Aristotle, Mechanical Problems

LCL 307: 332-333

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847 b καὶ ταῦτα μετὰ βάρους πλείονος· ὃ γὰρ ἄνευ μοχλοῦ κινεῖν οὐ δύναταί τις, τοῦτο ταὐτὸ βάρος, 15προσλαβὼν ἔτι τὸ τοῦ μοχλοῦ βάρος, κινεῖ θᾶττον.

Πάντων δὲ τῶν τοιούτων ἔχει τῆς αἰτίας τὴν ἀρχὴν ὁ κύκλος. καὶ τοῦτο εὐλόγως συμβέβηκεν· ἐκ μὲν γὰρ θαυμασιωτέρου συμβαίνειν τι θαυμαστὸν οὐδὲν ἄτοπον, θαυμασιώτατον δὲ τὸ τἀναντία γίνεσθαι μετ᾿ ἀλλήλων. ὁ δὲ κύκλος συνέστηκεν 20ἐκ τοιούτων· εὐθὺς γὰρ ἐκ κινουμένου τε γεγένηται καὶ μένοντος, ὧν ἡ φύσις ἐστὶν ὑπεναντία ἀλλήλοις. ὥστ᾿ ἐνταῦθα ἔστιν ἐπιβλέψασιν ἧττον θαυμάζειν τὰς συμβαινούσας ὑπεναντιώσεις περὶ αὐτόν. πρῶτον μὲν γὰρ τῇ περιεχούσῃ γραμμῇ τὸν κύκλον, πλάτος οὐθὲν ἐχούσῃ, τἀναντία πως προσεμφαίνεται, 25τὸ κοῖλον καὶ τὸ κυρτόν. ταῦτα δὲ διέστηκεν ἀλλήλων ὃν τρόπον τὸ μέγα καὶ τὸ μικρόν· ἐκείνων τε γὰρ μέσον τὸ ἴσον καὶ τούτων τὸ εὐθύ. διὸ μεταβάλλοντα εἰς ἄλληλα τὰ μὲν ἀναγκαῖον 848 aἴσα γενέσθαι πρότερον ἢ τῶν ἄκρων ὁποτερονοῦν, τὴν δὲ γραμμὴν εὐθεῖαν, ὅταν ἐκ κυρτῆς εἰς κοῖλον ἢ πάλιν ἐκ ταύτης γίνηται κυρτὴ καὶ περιφερής. ἓν μὲν οὖν τοῦτο τῶν ἀτόπων ὑπάρχει περὶ τὸν κύκλον, δεύτερον δὲ ὅτι ἅμα κινεῖται τὰς ἐναντίας 5κινήσεις· ἅμα γὰρ εἰς τὸν ἔμπροσθεν κινεῖται τόπον καὶ τὸν ὄπισθεν. ἥ τε γράφουσα γραμμὴ τὸν κύκλον ὡσαύτως ἔχει· ἐξ οὗ γὰρ ἄρχεται τόπου τὸ πέρας αὐτῆς, εἰς τὸν αὐτὸν τοῦτον τόπον ἔρχεται πάλιν· συνεχῶς γὰρ κινουμένης αὐτῆς τὸ ἔσχατον πάλιν ἀπῆλθε πρῶτον, ὥστε καὶ φανερὸν ὅτι μετέβαλεν 10ἐντεῦθεν.


Mechanical Problems

force, and that, too, when a greater weight is involved. For the very same weight, which a man cannot move without a lever, he quickly moves by applying the weight of the lever.

Now the original cause of all such phenomena is the The peculiarities of the circle. circle; and this is natural, for it is in no way strange that something remarkable should result from something more remarkable, and the most remarkable fact is the combination of opposites with each other. The circle is made up of such opposites, for to begin with it is composed both of the moving and of the stationary,a which are by nature opposite to each other. So when one reflects on this, it becomes less remarkable that opposites should exist in it. First of all, in the circumference of the circle which has no breadth, an opposition of the kind appears, the concave and the convex. These differ from each other in the same way as the great and small; for the mean between these latter is the equal, and between the former is the straight line. Therefore, as in the former case, if they were to change into each other they must become equal before they could pass to either of the extremes, so also the line must become straight either when it changes from convex to concave, or by the reverse process becomes a convex curve. This, then, is one peculiarity of the circle, and a second is that it moves simultaneously in opposite directions; for it moves simultaneously forwards and backwards, and the radius which describes it behaves in the same way; for from whatever point it begins, it returns again to the same point; and as it moves continuously the last point again becomes the first in such a way that it is evidently changed from its first position.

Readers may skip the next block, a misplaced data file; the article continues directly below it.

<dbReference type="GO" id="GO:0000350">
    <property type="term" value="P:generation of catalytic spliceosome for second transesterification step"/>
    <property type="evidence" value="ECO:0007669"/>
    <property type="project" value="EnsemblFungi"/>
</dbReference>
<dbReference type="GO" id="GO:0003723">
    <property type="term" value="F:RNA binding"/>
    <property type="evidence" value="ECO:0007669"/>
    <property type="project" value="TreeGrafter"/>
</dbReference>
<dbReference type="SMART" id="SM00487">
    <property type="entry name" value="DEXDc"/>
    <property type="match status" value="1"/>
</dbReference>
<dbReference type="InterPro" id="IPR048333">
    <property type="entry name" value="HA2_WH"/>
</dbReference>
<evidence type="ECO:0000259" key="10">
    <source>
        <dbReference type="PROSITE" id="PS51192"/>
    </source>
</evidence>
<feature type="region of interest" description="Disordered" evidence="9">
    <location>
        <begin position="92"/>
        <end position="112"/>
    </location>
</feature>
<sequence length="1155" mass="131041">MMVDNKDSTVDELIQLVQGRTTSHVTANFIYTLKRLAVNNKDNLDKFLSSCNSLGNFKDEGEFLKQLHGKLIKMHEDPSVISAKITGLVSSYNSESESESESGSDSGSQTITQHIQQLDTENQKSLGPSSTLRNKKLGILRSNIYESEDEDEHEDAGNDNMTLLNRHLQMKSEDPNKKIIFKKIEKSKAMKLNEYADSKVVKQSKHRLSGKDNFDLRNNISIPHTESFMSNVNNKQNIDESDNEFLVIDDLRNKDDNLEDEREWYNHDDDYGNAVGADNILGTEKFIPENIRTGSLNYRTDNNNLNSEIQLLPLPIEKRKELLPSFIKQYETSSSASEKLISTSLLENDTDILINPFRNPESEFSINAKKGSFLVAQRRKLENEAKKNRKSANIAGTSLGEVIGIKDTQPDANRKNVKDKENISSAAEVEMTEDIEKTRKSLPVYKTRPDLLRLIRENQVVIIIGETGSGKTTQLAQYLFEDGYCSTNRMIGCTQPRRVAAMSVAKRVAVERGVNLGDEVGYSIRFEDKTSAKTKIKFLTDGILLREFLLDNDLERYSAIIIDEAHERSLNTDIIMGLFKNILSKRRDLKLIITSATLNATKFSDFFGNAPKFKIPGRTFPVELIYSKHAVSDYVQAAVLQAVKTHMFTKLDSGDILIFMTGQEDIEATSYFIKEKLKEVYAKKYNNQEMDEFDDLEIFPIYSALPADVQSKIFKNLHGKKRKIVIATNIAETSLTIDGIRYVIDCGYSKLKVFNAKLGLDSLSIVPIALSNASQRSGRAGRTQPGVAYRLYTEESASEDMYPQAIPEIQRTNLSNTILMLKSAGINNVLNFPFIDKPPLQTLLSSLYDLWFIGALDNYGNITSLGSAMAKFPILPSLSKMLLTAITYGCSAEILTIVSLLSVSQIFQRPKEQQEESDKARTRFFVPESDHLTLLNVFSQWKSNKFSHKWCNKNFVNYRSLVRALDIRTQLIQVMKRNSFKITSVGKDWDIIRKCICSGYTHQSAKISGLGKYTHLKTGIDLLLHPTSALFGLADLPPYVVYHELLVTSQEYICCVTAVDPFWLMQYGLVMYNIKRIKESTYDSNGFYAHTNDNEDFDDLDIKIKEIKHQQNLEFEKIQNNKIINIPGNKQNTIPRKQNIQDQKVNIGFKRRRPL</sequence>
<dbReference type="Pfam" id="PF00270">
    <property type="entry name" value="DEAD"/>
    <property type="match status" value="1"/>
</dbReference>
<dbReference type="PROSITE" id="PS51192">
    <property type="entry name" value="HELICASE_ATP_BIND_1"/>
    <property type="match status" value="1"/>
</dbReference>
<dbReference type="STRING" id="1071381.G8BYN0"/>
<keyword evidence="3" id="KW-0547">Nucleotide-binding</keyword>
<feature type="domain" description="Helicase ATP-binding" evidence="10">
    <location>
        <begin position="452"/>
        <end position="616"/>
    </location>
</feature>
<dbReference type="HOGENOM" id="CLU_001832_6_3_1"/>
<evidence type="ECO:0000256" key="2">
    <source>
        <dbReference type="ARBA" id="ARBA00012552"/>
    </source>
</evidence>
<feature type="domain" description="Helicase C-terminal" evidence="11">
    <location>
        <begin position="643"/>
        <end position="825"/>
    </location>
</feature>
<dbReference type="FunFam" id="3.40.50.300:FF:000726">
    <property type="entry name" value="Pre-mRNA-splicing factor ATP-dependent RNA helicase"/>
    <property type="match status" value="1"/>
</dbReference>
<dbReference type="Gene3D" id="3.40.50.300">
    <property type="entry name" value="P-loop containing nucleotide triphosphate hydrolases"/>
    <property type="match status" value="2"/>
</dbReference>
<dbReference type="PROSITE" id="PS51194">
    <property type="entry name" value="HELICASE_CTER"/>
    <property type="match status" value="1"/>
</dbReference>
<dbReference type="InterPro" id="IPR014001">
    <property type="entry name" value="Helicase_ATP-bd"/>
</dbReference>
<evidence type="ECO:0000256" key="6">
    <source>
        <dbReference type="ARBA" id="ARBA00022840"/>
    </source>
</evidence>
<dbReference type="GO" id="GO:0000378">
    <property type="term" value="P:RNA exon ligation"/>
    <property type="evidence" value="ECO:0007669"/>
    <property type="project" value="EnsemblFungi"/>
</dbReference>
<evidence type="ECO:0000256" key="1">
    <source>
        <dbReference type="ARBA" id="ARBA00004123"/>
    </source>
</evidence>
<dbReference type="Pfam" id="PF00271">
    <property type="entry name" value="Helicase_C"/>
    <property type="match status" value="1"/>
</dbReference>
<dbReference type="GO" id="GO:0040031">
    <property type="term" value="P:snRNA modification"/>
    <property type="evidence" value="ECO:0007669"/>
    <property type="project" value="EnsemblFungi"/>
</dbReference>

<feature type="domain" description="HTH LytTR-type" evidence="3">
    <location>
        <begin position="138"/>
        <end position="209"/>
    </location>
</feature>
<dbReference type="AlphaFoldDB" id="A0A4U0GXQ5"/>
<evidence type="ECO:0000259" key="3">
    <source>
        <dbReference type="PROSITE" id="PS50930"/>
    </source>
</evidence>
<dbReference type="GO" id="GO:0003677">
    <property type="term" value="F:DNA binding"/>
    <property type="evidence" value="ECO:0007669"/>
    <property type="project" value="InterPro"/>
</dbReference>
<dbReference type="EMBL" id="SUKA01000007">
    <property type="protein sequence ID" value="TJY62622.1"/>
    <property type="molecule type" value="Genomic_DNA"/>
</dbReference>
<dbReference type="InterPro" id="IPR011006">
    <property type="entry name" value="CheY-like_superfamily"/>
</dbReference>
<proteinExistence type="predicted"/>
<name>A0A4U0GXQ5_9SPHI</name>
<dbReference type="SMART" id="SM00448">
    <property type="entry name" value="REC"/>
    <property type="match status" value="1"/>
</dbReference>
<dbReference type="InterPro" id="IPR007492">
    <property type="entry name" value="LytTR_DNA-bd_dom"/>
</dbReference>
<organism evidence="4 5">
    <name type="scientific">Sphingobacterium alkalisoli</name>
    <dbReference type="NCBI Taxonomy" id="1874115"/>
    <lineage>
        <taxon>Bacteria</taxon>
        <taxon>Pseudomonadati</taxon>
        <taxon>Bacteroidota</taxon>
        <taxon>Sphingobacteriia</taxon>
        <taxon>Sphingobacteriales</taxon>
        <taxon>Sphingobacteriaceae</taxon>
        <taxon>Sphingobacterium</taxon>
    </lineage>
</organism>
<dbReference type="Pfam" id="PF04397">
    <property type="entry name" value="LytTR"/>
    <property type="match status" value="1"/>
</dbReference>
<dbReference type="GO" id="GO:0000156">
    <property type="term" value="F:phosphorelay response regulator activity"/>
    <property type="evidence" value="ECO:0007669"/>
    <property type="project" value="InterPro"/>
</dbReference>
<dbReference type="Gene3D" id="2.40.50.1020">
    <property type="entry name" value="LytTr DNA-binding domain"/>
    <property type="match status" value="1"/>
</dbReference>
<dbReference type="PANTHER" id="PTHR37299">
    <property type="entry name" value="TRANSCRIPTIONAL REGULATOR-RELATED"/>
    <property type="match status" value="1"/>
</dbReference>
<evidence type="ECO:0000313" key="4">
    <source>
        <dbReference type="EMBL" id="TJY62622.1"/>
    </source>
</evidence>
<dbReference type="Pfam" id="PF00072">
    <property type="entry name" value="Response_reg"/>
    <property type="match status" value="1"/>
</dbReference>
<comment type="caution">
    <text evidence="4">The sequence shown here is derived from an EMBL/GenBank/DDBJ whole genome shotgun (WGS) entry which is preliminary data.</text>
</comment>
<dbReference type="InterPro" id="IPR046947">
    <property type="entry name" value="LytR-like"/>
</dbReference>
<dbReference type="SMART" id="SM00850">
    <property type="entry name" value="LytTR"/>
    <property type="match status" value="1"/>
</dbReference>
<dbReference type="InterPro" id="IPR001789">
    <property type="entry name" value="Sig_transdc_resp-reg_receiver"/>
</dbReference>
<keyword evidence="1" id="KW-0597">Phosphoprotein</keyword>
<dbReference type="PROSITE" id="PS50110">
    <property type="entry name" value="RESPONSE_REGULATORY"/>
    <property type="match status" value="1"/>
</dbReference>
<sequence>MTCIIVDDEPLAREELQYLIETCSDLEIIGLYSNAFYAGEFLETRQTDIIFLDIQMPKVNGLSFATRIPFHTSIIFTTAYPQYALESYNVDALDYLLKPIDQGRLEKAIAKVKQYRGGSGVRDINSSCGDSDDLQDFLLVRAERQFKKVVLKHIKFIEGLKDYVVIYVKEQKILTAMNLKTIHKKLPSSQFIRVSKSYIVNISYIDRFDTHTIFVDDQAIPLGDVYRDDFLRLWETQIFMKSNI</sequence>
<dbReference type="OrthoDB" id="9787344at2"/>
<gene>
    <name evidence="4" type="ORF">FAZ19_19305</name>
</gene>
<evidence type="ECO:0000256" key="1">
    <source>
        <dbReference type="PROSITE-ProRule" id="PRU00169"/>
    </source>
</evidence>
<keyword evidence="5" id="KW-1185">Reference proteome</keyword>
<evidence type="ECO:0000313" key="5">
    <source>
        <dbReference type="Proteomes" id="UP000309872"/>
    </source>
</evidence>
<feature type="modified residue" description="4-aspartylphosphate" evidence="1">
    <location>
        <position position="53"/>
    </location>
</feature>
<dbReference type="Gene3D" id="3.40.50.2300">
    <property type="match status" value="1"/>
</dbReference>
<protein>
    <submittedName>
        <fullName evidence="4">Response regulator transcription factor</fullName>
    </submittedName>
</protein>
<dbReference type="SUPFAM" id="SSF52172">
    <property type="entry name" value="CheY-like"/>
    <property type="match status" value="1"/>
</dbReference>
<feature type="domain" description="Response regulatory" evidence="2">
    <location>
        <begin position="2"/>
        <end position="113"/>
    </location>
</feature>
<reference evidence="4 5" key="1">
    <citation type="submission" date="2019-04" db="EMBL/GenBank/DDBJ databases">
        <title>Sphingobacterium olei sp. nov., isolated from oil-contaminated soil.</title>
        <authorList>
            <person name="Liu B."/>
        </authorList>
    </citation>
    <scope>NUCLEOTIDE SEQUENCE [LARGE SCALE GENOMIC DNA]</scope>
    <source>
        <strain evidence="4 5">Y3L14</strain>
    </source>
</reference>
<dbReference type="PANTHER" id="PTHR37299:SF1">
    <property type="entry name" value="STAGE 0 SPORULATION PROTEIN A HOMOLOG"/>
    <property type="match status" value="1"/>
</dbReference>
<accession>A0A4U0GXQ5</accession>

DOI: 10.4159/DLCL.aristotle-mechanical_problems.1936